The leader of the Communist Party of Russia, Gennady A. Zyuganov said there had been a “large amount” of violations in the elections and warned of demonstrations in the coming days – a notable statement because communists are generally loyal to Mr. on major issues.
“I cannot deny that all this will lead to mass protests,” Mr. Zyuganov said on Twitter on Saturday. “I’m sure people won’t stand for the coercive replacement of their choice.”
Last summer, widespread fraud in the presidential election in neighboring Belarus sparked massive street protests – a scenario that analysts say the Kremlin is determined to prevent from happening in Russia. Buses of riot police officers were stationed around central Moscow throughout the weekend, but it is too early to tell if there will be any protests.
The authorities pulled out all the stops to get the typical United Russia base for elections: public sector workers, members of the military and security services, and pensioners. On Friday in central Moscow, groups of men in civilian clothing, all wearing uniform, tightly clipped haircuts, stood outside a polling station that covers the Russian Defense Ministry.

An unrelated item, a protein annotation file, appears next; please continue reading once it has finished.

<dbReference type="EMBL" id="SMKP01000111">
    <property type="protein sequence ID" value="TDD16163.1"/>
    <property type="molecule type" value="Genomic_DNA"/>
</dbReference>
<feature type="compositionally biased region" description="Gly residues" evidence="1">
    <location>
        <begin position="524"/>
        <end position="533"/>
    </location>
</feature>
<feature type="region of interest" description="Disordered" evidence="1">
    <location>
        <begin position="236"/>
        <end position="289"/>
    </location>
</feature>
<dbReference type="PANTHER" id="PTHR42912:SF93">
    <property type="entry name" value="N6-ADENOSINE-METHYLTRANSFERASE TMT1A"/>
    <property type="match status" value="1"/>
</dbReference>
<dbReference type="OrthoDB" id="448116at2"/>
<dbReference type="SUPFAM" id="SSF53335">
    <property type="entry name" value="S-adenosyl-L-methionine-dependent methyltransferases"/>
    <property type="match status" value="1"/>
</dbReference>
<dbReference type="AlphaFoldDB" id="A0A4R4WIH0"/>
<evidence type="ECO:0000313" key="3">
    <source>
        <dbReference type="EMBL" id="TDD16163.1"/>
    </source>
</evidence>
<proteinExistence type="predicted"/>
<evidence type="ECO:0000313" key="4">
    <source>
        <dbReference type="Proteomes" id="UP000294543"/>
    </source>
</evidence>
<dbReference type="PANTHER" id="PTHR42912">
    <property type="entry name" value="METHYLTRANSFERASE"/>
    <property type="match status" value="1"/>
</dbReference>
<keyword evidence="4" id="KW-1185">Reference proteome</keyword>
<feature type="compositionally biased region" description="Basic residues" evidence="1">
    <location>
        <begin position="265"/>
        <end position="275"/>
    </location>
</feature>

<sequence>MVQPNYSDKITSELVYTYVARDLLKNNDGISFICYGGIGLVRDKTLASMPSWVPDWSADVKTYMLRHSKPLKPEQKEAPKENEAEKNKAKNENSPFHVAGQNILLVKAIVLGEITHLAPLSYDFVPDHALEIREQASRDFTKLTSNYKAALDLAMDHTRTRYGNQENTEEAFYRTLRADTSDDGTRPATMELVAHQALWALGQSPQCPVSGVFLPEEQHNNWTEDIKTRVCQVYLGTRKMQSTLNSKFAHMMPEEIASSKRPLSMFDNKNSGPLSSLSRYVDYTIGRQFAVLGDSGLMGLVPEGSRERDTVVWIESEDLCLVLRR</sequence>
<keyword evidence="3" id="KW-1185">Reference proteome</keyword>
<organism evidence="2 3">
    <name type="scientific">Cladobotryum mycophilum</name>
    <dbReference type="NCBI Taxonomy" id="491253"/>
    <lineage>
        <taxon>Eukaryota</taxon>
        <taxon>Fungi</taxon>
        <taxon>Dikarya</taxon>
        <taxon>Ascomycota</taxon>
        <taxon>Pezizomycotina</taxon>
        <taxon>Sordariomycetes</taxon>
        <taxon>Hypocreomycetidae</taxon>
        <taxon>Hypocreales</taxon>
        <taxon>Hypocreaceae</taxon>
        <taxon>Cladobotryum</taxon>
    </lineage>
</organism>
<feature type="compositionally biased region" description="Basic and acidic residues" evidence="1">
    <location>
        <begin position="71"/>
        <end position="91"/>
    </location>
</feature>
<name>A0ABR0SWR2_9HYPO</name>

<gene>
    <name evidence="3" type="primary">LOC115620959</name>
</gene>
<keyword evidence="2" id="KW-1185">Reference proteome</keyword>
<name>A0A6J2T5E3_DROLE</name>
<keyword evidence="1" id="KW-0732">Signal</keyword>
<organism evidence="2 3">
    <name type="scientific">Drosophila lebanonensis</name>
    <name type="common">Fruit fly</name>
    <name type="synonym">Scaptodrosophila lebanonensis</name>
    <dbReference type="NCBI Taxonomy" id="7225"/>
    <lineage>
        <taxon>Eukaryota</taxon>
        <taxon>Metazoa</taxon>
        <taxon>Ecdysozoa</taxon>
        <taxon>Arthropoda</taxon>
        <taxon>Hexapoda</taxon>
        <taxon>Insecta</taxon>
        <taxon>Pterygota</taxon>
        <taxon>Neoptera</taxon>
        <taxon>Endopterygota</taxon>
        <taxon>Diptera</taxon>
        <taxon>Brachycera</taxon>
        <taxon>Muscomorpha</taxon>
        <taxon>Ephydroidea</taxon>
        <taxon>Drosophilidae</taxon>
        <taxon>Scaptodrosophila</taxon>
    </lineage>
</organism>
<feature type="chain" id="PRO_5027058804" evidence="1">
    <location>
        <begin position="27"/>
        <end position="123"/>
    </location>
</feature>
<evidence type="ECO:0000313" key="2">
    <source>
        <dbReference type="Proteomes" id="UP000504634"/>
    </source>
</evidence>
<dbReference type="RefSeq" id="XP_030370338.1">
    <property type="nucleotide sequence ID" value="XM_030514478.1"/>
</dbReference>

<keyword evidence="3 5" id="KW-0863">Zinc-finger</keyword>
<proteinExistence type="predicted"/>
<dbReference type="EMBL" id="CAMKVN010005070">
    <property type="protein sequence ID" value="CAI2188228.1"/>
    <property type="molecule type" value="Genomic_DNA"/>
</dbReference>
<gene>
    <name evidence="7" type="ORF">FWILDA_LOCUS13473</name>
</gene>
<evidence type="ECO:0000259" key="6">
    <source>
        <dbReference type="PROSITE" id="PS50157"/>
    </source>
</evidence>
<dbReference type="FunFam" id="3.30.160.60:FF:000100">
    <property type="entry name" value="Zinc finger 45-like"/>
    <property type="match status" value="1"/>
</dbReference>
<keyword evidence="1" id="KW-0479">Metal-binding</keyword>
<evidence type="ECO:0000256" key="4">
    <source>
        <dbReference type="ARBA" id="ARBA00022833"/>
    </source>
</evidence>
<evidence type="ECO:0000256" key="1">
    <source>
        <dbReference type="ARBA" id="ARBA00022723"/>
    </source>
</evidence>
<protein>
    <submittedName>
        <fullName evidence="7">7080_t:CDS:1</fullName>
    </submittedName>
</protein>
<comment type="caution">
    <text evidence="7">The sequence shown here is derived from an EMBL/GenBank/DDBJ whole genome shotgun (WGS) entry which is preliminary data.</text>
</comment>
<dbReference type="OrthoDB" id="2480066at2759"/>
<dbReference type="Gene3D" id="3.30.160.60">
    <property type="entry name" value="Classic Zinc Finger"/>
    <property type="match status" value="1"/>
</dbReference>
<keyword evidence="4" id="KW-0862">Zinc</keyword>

Some admitted they were members of the military and were “strongly advised” by their commanders to vote on Friday. Others said they were given time to vote before the weekend, which they planned to spend out of town.
And many Russians continue to support Mr. Putin. Outside a polling place in Moscow, 46-year-old Tatyana Kolosova, a schoolteacher, said she voted against United Russia to “have some competition in the political arena”. He said he expected a change in government after the elections, resulting in more efforts to reduce unemployment and support private business.
But he dismissed Mr Navalny as an “enemy of our country” and promised to vote for Mr Putin if he was president in 2024, recalling the relative poverty and anarchy of the 1990s before he came to power. Ran for a fifth term as
“I am grateful that God gave us such a leader,” she said.
Adam Satriano Contributed reporting from London.